Great Britain rises American-style opioid crisis, as FIVE million adults receive prescriptions for highly addictive drugs every year, government health agency reveals
- Five million adults a year receive prescriptions for addictive painkillers
- Public Health England carried out the study where ‘alarming’ results were found
- Health Minister Matt Hancock described the findings as ‘shocking’
- Opioids are dangerously addictive and can be fatal, but are used to treat chronic pain
An ‘alarming’ number of adults are addicted to dangerously addictive prescribed opioids.
Five million adults a year receive prescriptions for pain killers in Great Britain, one in eight of the population dependent on medication.
Ministers commissioned an investigation into the extent of the addiction, fearing an American-style opioid crisis, with the UK using the third fastest-growing opioid rate.
According to Health Minister Matt Hancock, the findings were “shocking” with more than 40 million prescriptions per year The Sunday Times.
The public health study in England showed that 540,000 people have been taking opioids for at least three years, despite the advice that the pills should only be taken for days or weeks.
Five million adults a year receive prescriptions for opioids in Great Britain, with one in eight of the population dependent on medicines
The findings were considered “serious” and “frankly alarming,” according to sources familiar with the PHE study.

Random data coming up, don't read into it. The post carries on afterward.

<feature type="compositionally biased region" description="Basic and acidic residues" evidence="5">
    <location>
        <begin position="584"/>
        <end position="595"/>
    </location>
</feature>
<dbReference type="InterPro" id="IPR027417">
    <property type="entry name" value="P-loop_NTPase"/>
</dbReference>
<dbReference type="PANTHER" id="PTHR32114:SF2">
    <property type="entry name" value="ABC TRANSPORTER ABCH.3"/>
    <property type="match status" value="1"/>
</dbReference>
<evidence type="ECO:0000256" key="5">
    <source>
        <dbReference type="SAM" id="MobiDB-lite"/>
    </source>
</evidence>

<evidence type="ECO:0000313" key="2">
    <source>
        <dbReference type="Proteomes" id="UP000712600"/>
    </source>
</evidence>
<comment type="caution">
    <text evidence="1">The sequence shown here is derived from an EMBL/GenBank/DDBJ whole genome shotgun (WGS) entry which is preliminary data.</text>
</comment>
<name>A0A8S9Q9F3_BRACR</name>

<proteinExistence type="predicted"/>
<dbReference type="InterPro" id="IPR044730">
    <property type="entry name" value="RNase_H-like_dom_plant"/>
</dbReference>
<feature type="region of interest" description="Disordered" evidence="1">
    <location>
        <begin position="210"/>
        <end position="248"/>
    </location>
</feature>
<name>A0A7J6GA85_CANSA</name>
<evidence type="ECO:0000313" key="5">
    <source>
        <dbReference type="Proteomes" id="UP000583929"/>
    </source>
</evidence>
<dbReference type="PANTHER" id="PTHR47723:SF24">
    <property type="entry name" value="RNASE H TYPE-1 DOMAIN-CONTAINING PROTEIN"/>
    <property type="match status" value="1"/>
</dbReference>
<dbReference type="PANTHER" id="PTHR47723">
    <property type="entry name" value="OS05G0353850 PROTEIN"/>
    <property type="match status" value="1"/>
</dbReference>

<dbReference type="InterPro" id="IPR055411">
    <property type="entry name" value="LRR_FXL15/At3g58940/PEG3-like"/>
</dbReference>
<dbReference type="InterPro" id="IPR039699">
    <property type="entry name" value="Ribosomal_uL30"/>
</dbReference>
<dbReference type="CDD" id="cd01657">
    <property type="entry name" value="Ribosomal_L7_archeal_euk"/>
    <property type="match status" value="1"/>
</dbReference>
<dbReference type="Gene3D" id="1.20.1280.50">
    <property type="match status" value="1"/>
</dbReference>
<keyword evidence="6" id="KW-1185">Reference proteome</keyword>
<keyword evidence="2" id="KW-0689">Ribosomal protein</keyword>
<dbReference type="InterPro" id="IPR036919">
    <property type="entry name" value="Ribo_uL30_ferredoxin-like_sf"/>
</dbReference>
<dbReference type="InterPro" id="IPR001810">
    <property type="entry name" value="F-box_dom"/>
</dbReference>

Mr. Hancock said: “We have seen the devastating opioid addiction in America and I am determined to tackle it immediately before it continues here.
“Painkillers play an important role in pain relief, but if not used properly, they can destroy lives.”
In April, the Health Secretary announced plans to introduce ‘cigarette-like’ warnings on opioid packaging to tackle addiction.
Health Minister Matt Hancock announced plans for ‘cigarette-like’ packaging on opioid packaging in April
A development of guidelines for general practitioners about prescribing opioids and how to relieve patients has been announced by the National Institute for Health and Care Excellence watchdog, but medical organizations and patients say more needs to be done.
PHE is expected to reveal the degree of dependence on other prescription drugs, such as anti-anxiety drugs and recommendations to address the issue when it publishes its report this week.
British Medical Association, Dr. Andrew Green, said, “We need significant investment in support services to enable patients and GPs to manage dependencies.”
Dr. Green added that there was an urgent need to help patients struggling with an addiction.
The National Institute for Health and Care Excellence watchdog will announce a set of guidelines for GPS for prescribing opioids
Opiods produce morphine-like effects and are prescribed to treat moderate to severe pain
They block pain signals between the brain and the body and common opioids are coedine and tramadol.
Opioids have been used effectively to treat cancer, but prescriptions on the NHS for long-term pain have skyrocketed in the last decade.